Charlie wins technology award at Big Bang science fair

Charlie Coward won a Sentinus Young Innovators Award
Charlie Coward won a Sentinus Young Innovators Award
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A Magherafelt student has won an award at the Sentinus Young Innovators and Big Bang Fair Northern Ireland, hosted at Ulster University, Jordanstown.

Charlie Coward picked up the CREST Gold Technology Award in the face of stiff competition at the Province’s largest science fair.

Representing the Northern Regional College, Charlie is a Level 3 IT student and he will be going to Ulster University (Magee) to study Computer Science.

He is also through to the semi-final of the Northern Ireland Science Park’s Young Founders Programme.

The annual showcase - attended by over 3,500 students from 130 schools and colleges - celebrates the achievements of young people in Science, Technology, Engineering and Maths (STEM) and centres on an exhibition of innovative and exciting science projects, based around real world problems and carried out by students from schools across the island of Ireland.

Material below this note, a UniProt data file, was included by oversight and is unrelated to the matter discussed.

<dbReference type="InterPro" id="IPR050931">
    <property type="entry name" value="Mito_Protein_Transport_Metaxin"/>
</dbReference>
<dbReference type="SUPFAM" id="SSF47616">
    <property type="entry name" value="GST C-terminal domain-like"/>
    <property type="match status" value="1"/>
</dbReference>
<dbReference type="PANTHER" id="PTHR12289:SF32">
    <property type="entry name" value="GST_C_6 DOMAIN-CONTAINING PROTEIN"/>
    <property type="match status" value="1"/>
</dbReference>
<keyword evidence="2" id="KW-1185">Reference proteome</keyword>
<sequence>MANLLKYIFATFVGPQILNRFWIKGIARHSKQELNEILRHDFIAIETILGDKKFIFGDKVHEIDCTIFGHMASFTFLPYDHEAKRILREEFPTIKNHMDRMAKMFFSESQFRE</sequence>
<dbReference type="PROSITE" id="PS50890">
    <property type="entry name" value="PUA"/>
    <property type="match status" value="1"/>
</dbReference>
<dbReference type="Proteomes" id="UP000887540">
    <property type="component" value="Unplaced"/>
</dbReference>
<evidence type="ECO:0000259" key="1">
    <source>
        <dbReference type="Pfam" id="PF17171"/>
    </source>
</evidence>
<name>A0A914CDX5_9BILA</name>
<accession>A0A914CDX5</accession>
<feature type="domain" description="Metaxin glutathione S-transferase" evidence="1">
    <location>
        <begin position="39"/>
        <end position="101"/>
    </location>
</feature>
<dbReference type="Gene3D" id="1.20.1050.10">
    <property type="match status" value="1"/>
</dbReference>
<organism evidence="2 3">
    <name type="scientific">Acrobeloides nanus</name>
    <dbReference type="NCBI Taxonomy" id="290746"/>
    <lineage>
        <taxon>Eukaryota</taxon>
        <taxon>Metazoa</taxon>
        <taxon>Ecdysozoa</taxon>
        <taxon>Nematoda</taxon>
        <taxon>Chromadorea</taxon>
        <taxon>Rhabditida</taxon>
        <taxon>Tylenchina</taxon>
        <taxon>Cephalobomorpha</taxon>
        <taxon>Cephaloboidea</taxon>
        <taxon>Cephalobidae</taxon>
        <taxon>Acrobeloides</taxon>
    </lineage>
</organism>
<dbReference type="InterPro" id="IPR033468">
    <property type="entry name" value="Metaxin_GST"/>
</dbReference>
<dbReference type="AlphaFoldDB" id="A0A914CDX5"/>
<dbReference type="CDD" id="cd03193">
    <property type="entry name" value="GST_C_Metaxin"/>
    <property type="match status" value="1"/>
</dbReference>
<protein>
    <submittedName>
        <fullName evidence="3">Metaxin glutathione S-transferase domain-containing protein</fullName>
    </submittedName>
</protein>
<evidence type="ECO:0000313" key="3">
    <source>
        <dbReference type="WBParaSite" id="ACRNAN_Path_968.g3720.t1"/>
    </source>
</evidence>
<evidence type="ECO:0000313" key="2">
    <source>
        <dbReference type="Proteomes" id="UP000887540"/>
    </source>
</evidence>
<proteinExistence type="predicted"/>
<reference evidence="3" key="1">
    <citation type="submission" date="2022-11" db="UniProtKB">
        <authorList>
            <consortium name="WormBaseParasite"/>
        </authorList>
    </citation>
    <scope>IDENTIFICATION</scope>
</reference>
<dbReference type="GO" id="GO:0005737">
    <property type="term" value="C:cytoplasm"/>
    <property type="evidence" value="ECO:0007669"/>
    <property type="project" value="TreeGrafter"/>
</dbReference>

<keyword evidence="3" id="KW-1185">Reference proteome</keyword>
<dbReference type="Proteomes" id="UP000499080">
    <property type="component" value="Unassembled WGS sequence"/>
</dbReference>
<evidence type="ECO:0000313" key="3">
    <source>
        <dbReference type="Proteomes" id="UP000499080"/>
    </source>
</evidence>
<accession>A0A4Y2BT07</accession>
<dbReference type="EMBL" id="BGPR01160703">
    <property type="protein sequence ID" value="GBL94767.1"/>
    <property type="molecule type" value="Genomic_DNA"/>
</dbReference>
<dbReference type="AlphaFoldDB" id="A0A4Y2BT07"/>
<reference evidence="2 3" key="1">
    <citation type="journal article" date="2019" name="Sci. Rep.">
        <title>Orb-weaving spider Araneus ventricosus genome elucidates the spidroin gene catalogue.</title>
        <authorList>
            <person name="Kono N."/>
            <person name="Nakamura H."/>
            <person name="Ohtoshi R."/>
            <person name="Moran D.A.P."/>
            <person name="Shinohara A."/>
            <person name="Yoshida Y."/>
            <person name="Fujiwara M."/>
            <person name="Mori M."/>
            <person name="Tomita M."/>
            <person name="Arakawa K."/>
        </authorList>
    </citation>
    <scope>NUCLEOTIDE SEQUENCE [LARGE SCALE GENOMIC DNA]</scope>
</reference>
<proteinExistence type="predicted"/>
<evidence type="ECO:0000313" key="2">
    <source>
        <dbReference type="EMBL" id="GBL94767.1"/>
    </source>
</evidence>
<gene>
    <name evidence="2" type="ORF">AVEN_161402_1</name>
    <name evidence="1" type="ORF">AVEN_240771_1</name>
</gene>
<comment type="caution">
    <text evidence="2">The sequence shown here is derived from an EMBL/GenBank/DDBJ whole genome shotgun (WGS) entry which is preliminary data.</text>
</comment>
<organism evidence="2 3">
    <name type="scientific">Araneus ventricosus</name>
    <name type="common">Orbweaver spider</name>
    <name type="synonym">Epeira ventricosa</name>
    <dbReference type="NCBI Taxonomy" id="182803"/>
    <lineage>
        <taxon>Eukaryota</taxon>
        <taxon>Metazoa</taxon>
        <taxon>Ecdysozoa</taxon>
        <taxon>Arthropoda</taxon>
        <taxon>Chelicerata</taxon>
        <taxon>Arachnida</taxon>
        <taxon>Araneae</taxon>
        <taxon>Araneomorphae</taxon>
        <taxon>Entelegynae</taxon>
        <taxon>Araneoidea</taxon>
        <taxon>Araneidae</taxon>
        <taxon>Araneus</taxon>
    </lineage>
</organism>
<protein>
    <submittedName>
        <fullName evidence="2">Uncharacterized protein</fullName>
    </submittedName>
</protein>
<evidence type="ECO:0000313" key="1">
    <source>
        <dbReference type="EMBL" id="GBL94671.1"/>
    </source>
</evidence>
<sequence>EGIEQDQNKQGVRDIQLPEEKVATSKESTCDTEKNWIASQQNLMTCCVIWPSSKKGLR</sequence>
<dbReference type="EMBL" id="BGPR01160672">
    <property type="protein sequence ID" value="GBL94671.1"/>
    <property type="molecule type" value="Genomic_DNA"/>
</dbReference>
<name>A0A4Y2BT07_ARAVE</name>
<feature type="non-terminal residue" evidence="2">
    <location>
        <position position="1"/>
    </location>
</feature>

The event was organised by Sentinus, an educational charity working with more than 50,000 young people each year, from schools and colleges across Northern Ireland, delivering programmes that promote engagement in STEM and support the development of scientific and technological skills.

On the day, exhibitions of project work from primary, post-primary and further education students were displayed and judged by industry experts who volunteer their time as part of a commitment to progress the STEM agenda for Northern Ireland.

Speaking at the event, Jim Stewart CBE, Chair of Sentinus said: “The event is all about promoting engagement in science and technology project work, exciting young people about STEM subjects and promoting and rewarding innovation.

“STEM skills are vitally important for our young people’s futures and the future of our economy. The skills which they learn in science and technology – problem solving, creative thinking, communication, team work, analytical skills – are sought after by all employers, so the STEM subjects give young people a good basis to build a career on.”